While it was valuable to look at the common elements of my long-standing closet pieces as a whole, it’s even more worthwhile to consider my favorite items from years past. What is it about these items that has had them stay in my wardrobe for so many years? Here’s what I view as the defining characteristics of the above “all-stars” from 2011 and earlier:
- Black – Five of the 27 items are black. Black has been my key neutral for as long as I can remember and my black pieces get worn often.
- Knits – Twenty-one of my longtime “all-stars” are knits. Knits work well for my casual lifestyle and desire for comfort. They are also easy to care for, which is important to me.
- Solids rather than prints – Only seven of the items above include a print and several of those prints are quite subtle. I tend to tire of prints more often (although stripes are still going strong for me after quite a few years), whereas solid pieces are more likely to stand the test of time.
- Burgundy/purple/fuchsia – These tones continue to be favorites of mine and look good with my coloring. Six of the garments shown above are burgundy, purple, or fuchsia toned.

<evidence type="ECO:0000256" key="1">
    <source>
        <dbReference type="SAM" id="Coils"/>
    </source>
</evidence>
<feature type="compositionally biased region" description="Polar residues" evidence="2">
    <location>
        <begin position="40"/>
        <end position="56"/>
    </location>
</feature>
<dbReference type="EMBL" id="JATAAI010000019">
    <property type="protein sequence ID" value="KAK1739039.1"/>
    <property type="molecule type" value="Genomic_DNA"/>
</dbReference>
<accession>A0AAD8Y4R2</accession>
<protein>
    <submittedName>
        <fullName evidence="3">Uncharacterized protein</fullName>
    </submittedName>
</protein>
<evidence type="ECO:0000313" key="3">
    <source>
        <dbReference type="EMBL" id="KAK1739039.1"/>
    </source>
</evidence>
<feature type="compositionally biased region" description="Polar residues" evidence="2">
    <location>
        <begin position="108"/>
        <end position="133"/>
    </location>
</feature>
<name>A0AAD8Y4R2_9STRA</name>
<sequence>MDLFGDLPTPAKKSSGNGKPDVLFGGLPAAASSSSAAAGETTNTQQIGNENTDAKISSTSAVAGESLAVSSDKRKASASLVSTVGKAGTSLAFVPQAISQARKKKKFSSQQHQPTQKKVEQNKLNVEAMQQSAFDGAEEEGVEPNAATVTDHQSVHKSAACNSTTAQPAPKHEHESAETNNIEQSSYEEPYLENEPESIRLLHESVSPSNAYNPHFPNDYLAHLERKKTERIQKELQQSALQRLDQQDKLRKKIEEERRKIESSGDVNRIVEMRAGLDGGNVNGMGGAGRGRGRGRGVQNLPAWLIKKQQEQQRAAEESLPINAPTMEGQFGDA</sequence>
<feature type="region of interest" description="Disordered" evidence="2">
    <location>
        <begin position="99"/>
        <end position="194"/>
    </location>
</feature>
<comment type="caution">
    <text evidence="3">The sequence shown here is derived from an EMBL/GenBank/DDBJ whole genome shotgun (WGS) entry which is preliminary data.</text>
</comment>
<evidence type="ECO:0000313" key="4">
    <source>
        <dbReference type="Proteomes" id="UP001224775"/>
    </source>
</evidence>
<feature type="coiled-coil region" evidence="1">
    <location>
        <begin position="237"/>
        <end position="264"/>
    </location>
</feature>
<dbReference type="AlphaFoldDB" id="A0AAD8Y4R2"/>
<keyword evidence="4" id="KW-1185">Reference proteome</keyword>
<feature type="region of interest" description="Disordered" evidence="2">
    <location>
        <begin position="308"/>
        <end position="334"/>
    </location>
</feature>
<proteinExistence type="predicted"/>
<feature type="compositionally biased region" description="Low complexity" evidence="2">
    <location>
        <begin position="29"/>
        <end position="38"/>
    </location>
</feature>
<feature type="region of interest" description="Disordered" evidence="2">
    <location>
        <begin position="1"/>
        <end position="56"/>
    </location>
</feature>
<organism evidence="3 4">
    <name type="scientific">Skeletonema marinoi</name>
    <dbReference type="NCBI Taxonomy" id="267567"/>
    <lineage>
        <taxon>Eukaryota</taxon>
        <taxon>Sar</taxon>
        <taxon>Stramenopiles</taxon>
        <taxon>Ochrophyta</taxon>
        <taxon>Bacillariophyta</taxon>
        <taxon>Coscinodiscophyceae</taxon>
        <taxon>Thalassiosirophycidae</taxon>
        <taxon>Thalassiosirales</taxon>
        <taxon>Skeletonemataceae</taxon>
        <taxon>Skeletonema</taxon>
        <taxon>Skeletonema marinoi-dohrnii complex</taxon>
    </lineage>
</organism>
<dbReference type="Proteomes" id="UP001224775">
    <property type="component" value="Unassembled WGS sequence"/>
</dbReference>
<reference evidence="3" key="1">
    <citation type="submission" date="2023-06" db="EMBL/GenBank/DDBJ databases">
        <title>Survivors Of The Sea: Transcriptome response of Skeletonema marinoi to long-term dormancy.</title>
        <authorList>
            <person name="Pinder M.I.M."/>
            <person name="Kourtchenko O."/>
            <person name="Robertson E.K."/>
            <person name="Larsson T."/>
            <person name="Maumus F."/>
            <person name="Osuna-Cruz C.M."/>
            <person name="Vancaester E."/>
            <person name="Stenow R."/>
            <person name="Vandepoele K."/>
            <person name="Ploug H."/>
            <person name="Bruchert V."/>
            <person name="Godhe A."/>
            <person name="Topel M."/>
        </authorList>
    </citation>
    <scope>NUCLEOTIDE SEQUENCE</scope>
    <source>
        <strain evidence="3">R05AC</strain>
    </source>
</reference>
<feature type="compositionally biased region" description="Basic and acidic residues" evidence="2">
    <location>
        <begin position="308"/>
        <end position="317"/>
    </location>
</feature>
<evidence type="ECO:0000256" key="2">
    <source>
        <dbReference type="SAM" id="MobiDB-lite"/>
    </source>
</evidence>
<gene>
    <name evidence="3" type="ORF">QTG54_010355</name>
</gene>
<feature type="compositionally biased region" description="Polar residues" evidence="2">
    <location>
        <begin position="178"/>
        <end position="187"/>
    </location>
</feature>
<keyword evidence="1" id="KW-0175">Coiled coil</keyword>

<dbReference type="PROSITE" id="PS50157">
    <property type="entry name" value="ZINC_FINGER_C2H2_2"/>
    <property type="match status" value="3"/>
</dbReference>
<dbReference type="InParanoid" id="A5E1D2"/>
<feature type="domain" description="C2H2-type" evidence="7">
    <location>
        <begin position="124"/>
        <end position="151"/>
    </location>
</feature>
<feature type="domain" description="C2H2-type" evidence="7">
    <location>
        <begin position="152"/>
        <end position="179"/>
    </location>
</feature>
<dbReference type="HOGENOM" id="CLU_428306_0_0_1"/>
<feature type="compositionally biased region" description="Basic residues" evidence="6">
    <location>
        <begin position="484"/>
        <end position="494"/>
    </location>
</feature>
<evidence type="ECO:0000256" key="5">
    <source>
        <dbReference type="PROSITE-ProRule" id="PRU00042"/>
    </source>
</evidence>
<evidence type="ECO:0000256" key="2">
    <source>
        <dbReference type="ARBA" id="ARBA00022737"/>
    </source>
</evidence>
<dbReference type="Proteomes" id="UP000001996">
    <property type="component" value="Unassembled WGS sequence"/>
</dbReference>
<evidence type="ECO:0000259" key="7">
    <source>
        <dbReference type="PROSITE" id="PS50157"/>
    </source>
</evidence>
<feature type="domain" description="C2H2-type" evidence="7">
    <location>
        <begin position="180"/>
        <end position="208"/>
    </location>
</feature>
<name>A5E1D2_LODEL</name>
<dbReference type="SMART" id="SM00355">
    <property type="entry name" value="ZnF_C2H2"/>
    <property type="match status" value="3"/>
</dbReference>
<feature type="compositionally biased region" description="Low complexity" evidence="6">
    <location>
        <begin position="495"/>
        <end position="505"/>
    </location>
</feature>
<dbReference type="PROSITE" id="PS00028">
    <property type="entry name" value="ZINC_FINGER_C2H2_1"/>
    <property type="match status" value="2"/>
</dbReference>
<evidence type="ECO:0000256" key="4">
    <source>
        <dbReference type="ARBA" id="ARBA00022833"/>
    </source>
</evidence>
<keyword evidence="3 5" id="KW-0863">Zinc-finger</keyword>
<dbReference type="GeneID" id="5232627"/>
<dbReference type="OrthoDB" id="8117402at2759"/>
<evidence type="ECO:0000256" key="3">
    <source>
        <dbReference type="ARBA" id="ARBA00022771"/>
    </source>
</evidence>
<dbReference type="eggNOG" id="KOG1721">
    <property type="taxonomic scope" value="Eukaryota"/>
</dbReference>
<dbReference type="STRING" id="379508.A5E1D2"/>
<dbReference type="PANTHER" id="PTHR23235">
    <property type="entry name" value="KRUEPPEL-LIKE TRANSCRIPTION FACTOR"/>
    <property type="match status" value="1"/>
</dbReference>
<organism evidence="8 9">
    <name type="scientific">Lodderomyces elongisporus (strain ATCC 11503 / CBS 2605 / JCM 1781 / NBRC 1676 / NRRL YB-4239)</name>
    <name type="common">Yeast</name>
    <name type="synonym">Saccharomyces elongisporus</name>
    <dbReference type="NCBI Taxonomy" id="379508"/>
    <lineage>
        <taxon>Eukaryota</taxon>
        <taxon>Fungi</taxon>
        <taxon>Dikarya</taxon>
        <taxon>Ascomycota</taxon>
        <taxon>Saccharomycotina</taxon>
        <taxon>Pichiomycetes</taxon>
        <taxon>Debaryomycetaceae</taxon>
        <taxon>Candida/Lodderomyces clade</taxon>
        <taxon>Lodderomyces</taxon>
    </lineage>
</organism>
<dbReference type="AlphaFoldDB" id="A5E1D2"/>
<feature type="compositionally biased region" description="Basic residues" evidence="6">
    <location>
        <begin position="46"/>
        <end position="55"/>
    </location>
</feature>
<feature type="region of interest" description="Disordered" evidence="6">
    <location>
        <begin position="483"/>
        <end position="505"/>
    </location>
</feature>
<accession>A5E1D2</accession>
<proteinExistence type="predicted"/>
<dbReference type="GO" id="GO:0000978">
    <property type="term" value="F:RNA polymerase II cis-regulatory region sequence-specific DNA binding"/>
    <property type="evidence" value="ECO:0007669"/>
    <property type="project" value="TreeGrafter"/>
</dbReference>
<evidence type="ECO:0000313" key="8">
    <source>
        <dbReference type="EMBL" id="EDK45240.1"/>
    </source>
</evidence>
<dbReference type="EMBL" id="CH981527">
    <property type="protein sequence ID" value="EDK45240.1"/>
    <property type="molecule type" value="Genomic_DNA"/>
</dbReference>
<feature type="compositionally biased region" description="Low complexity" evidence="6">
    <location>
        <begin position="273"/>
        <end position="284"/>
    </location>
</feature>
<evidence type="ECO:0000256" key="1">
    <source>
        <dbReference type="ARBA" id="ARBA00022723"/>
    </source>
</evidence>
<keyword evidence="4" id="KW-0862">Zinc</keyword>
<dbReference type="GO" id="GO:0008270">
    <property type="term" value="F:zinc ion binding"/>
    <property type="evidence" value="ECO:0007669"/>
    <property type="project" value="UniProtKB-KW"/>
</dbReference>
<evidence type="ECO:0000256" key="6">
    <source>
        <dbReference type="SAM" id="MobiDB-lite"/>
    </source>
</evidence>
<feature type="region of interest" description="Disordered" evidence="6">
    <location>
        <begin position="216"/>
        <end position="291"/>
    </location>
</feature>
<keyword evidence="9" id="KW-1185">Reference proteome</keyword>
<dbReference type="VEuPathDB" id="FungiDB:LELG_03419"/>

- Blue/teal/green – I am also a big fan of these colors and 5 of my old-time favorites are blue, teal, or green.
- Leopard print – While I mentioned moving away from animal prints as a preference, I still really like the three pieces above that have been in my closet since 2011 or earlier.
- Open cardigans – This is also a style that I’m not as passionate about as I used to be, but my new love of slimmer fit jeans has had me warm up to open cardigans once again. I like the way they look with my straight leg jeans and boots. There are three open cardigans among my long-standing closet favorites.